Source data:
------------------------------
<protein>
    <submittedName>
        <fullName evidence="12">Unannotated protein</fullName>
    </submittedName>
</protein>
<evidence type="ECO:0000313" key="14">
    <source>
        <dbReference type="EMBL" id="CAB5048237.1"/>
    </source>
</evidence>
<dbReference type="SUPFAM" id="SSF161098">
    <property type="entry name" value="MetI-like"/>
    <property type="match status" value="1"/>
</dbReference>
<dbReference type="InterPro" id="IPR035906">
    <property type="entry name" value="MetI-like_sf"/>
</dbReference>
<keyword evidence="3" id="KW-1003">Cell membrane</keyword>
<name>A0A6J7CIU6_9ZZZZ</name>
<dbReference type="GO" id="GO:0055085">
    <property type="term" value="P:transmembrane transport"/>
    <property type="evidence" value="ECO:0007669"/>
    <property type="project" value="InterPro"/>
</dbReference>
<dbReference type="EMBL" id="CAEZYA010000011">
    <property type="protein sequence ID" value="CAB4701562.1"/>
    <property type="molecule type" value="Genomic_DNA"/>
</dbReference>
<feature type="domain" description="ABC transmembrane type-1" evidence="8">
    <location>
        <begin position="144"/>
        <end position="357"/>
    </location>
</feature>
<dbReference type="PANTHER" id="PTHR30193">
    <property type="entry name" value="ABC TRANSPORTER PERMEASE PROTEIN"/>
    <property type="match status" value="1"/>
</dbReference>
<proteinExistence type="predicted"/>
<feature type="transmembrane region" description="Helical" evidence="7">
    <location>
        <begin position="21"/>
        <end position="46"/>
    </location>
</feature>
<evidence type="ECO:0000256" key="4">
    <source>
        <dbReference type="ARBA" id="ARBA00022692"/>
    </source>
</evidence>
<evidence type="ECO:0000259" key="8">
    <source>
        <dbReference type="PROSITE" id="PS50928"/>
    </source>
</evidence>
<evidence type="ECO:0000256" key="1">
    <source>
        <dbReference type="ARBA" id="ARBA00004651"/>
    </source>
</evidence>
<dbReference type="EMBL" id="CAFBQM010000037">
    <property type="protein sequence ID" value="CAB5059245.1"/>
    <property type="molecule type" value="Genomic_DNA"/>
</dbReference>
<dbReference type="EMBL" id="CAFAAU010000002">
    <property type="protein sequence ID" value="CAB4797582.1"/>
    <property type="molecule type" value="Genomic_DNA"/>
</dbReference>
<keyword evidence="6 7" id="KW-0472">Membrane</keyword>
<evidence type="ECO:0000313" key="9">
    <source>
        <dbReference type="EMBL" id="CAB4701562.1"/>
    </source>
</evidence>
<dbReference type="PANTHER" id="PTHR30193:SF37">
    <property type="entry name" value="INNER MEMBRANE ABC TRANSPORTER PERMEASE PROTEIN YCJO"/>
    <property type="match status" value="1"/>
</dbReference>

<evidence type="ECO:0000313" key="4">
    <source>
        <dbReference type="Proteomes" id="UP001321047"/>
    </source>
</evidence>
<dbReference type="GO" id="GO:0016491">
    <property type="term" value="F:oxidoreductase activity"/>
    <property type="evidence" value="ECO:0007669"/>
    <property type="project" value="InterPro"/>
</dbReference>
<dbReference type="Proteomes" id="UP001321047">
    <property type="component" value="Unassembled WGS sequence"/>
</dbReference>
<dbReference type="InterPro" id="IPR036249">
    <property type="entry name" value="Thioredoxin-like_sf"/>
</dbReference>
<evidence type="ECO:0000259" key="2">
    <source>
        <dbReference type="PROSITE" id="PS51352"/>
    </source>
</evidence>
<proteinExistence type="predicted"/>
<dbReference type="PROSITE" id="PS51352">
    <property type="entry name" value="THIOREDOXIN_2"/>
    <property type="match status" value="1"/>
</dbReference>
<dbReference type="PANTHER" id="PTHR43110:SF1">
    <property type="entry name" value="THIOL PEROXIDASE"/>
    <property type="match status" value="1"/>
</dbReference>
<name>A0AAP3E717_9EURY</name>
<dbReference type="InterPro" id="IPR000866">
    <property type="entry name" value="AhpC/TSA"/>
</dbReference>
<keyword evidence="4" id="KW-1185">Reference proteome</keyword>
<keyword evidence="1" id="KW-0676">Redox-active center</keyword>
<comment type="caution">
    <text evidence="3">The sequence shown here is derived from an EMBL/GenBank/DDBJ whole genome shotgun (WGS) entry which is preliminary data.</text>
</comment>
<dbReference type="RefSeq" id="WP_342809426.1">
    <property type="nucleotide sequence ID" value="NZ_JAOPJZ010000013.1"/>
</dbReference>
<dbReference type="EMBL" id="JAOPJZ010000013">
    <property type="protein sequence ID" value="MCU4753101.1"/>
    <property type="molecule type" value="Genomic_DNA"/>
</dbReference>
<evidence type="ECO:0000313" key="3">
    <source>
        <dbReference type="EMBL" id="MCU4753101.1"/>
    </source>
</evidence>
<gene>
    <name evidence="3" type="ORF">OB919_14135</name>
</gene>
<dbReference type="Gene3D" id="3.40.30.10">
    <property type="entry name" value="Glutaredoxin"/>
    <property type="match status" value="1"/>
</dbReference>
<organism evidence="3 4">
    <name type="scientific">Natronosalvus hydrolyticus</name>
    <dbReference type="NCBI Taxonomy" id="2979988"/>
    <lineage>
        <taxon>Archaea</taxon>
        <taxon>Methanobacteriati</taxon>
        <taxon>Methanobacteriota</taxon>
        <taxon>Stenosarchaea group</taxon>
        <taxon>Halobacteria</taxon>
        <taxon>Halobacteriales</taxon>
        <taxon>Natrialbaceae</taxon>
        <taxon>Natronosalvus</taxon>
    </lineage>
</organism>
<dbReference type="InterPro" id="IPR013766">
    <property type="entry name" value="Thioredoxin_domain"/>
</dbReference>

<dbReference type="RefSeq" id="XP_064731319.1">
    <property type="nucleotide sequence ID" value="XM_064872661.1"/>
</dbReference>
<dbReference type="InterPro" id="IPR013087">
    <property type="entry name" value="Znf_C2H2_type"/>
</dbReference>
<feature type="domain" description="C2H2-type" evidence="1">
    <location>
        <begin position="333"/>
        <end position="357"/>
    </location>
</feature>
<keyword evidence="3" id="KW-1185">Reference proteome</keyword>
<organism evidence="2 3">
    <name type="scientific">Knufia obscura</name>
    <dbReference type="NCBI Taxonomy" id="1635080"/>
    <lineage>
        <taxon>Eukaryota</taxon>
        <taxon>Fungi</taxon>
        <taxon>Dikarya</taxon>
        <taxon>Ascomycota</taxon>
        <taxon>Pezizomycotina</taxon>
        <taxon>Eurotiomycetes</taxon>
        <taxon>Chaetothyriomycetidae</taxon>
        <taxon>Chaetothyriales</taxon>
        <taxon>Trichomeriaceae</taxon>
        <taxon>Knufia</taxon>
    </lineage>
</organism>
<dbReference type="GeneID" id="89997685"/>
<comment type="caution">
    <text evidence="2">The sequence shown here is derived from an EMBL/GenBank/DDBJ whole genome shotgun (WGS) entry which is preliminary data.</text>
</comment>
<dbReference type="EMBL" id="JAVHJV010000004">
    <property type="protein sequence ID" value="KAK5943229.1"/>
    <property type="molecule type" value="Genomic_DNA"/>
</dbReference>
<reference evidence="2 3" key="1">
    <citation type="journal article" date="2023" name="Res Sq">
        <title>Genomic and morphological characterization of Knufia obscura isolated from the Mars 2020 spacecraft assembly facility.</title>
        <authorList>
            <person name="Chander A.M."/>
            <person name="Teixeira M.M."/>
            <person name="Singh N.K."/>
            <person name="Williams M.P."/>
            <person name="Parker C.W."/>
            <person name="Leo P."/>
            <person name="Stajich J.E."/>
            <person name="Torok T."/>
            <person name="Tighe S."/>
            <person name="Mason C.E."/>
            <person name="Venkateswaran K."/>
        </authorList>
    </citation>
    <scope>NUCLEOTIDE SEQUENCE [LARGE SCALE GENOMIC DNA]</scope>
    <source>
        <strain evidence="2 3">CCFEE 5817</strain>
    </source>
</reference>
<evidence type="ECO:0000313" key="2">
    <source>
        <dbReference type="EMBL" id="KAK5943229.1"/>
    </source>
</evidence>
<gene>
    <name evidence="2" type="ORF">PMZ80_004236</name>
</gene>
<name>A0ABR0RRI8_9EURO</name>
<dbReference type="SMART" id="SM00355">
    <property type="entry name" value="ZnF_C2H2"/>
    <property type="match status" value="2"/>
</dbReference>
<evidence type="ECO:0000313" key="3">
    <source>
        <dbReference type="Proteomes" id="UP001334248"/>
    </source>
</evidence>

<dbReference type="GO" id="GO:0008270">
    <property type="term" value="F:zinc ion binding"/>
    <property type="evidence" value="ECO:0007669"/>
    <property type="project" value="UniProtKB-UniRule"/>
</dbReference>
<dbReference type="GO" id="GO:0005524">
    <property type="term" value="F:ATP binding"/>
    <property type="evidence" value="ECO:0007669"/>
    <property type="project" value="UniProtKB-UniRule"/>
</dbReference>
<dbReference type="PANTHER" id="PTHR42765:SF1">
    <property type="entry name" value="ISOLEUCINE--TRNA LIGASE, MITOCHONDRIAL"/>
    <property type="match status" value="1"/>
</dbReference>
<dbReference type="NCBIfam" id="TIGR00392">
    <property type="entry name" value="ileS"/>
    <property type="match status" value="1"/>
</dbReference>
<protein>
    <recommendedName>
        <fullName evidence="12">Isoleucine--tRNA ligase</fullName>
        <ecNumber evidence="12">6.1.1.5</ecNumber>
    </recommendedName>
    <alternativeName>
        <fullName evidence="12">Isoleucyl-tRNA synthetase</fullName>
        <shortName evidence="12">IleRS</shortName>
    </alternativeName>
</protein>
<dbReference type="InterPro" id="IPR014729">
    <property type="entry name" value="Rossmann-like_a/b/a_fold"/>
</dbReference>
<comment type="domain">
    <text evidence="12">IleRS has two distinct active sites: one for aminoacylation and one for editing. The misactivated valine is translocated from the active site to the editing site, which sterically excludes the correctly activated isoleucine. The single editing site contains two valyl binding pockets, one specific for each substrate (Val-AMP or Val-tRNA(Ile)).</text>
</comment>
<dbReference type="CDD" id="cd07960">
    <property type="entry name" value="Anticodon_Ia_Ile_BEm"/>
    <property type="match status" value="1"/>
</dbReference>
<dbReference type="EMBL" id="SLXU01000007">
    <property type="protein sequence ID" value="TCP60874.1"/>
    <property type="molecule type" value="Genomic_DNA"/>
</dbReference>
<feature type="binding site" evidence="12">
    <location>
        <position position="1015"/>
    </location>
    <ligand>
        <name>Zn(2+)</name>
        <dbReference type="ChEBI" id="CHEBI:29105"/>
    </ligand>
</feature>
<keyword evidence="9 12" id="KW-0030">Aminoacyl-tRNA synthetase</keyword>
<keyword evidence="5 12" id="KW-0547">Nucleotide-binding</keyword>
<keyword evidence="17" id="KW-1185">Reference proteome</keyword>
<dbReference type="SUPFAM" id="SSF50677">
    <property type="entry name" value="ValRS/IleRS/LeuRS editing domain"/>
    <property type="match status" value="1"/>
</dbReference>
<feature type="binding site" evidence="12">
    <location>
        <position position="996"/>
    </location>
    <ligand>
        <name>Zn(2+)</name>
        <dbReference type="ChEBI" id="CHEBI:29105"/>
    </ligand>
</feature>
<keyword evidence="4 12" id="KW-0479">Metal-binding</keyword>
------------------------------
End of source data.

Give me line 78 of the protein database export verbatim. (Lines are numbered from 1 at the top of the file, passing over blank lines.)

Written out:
</dbReference>